Music awards, downtown events and sports have made their mark on Frisco’s economy, May data gathered by Visit Frisco shows.

“[Residents] may not see that difference themselves, but we know that through third-party research that it is having an impact on Frisco,” Visit Frisco Executive Director Marla Roe said in an interview with Community Impact.

Visit Frisco is the official destination marketing organization for the city. In May 2022, just over 2,780 visitors brought an estimated $1.03 million to the Frisco economy. In May 2023, that number shot up by 1,001% to $11.34 million thanks to nine times more visitors, the data shows.

Roe said one factor behind the increase in May was the multiple high-visibility events hosted in Frisco, such as the Academy of Country Music Awards and the 2023 KitchenAid Senior PGA Championship.

“It’s just a huge win for everybody, and these events are just the beginning,” said Christal Howard, interim co-president and CEO at the Frisco Chamber of Commerce, of the additional money brought in by the high-profile events.
The breakdown

Residents might not notice the ripple effects of the influx to the economy until they do their taxes next year, Roe said.

“They may not be able to attribute it, but tourism in general saves homeowners $1,653 per year [in property taxes],” Roe said.

Months such as May are also a good sign of new business opportunities in Frisco, Howard said. For example, the hotels, restaurants and events at the Professional Golfers' Association of America's North Frisco campus would not exist without the larger championship events, she said.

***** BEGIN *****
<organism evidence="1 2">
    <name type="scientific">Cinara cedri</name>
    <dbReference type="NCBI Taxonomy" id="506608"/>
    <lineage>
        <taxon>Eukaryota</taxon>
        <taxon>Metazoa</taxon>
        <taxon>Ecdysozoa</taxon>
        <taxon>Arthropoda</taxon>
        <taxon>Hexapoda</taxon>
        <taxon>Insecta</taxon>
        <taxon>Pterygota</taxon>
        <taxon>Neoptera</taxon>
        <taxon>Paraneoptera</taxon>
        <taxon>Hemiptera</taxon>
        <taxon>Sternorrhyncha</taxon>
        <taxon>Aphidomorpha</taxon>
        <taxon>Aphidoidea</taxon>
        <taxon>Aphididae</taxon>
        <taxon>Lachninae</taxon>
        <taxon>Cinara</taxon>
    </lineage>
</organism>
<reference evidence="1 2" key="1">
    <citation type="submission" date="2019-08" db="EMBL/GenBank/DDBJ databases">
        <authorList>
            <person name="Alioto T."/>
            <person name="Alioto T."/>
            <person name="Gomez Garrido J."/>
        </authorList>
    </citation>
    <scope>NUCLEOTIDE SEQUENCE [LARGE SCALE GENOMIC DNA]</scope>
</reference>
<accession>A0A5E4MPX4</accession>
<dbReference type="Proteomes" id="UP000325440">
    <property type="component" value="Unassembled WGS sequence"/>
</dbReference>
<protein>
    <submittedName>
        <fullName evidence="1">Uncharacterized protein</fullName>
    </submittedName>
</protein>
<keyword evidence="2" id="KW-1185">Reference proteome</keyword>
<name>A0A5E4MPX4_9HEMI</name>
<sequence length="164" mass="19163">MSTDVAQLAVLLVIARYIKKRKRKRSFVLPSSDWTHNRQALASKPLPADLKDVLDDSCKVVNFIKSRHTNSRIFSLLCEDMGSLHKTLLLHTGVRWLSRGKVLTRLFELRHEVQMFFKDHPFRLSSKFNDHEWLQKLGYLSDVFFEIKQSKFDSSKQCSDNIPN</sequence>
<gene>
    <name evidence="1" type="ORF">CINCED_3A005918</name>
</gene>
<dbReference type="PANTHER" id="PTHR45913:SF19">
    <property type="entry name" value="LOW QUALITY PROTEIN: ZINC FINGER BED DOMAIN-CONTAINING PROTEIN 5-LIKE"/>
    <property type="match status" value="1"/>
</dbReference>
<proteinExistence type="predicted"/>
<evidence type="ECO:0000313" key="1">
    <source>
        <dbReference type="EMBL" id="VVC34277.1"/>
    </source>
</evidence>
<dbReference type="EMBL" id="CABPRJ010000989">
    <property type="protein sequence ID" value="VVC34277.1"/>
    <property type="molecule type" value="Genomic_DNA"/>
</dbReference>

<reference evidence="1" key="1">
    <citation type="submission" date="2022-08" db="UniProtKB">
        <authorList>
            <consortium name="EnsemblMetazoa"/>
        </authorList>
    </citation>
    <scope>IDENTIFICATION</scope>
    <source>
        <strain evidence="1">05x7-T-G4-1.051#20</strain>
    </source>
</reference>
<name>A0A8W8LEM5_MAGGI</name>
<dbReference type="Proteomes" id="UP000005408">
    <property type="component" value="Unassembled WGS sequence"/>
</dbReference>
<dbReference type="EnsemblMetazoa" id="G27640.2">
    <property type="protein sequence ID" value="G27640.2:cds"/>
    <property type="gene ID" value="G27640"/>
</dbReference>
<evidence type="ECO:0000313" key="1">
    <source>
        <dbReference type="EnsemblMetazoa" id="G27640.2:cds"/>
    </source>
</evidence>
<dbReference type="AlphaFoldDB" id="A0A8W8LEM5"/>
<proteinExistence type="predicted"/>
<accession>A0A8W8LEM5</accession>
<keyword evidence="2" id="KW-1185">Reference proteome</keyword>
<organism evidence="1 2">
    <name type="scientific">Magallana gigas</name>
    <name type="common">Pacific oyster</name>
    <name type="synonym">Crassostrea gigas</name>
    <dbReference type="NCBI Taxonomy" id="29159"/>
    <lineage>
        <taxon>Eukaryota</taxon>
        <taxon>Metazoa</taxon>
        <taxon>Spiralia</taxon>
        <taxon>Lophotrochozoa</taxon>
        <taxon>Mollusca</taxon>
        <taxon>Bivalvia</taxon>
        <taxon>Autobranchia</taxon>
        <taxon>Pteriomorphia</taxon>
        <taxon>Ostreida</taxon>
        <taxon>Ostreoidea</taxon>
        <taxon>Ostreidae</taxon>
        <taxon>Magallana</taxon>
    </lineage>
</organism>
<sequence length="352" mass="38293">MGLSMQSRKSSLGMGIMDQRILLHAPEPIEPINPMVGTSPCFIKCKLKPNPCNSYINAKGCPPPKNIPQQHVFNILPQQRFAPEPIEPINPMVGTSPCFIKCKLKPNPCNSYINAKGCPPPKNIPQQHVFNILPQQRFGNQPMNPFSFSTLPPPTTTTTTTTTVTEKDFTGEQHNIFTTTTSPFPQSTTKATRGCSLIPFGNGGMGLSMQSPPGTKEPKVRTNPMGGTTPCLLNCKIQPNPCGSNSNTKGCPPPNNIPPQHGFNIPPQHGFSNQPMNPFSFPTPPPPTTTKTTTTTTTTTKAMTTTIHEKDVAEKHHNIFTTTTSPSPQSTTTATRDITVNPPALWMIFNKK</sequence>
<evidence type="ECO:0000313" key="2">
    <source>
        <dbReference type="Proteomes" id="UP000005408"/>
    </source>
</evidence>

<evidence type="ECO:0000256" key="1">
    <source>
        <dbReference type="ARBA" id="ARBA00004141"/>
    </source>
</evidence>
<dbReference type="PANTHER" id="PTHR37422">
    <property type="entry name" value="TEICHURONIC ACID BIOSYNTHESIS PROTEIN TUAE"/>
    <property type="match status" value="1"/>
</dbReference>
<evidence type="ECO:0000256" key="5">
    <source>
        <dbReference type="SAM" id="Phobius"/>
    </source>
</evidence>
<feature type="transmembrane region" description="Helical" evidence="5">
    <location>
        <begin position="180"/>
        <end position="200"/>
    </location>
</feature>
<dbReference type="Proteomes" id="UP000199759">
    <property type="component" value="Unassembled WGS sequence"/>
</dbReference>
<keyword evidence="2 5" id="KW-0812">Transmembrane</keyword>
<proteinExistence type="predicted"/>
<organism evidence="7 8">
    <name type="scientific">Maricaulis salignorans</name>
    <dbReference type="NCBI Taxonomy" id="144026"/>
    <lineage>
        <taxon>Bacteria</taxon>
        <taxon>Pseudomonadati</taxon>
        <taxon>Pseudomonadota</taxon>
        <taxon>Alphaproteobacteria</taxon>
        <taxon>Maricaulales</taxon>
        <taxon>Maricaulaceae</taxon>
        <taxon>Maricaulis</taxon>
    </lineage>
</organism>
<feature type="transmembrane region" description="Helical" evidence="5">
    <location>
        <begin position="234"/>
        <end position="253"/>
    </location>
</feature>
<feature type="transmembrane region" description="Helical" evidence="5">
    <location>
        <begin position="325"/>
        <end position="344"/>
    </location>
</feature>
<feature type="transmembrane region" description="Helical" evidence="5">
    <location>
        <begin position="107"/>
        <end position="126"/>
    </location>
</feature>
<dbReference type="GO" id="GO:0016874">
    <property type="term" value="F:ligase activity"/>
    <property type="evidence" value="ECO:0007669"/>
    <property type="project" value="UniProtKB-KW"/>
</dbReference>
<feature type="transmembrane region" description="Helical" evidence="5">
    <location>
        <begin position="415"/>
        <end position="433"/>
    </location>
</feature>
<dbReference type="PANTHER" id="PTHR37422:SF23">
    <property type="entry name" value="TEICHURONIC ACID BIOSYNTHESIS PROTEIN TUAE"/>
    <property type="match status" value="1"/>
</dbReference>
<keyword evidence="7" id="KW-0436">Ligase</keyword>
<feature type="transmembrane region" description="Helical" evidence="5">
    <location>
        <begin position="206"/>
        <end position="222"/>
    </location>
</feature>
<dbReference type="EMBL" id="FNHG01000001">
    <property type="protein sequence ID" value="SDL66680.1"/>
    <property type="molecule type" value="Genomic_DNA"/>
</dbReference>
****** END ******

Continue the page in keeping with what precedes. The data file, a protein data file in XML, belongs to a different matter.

“The bigger benefit is long term,” Howard said. “All of those people now know about Frisco and may come back, whether that means moving here or visiting again.”

Dig deeper

New businesses coming to the area mean job opportunities for future generations of Frisco residents and workers, Howard said.

“I think about it through the perspective of my daughter,” she said. “Whether it's waiting tables at a restaurant or working at a golf course or Universal Studios coming in the future, I am excited for her to have more opportunities to work but work here near home, when she's starting out as a teenager.”

What else?

Local events also brought revenue into Frisco during May, Howard said. Music on Main was able to bring North Texas musicians back to the Rail District starting in April after a two-year hiatus due to the pandemic. The additional foot traffic from the event coupled with the other May events had a positive effect on sales, said Kristen Tsu, owner of Rail District store Bittersweet Ivy.

“We had one of our top months of the year in May,” Tsu said.

The high-sales month was also due to new business opportunities from the ACM Awards as customers came into the shop to buy awards show-ready outfits, Tsu said.

Another benefit from the month highlighted by Visit Frisco was in ​​its year-over-year earned media value, which jumped from $1.28 million to $108.69 million.

Earned media value is a number compiled by industry analysts to represent the cost of advertising the city would have to put out to receive the same economic impact, Roe said.

“We're still going to reap the benefits of this for some time to come,” Howard said.

Stay tuned

More large-scale events are just around the corner for Frisco.

With the 2026 FIFA World Cup being held in Dallas, the entire metroplex is expected to see millions of dollars from a boost in tourism.

Frisco is also in the running to act as a base camp for one of the teams or as a referee training camp, which could be another tourism draw as fans come to the city to watch their favorite teams practice.

“All of these events will continue to compound and build upon one another [to] make Frisco an even more attractive place for new people,” Howard said.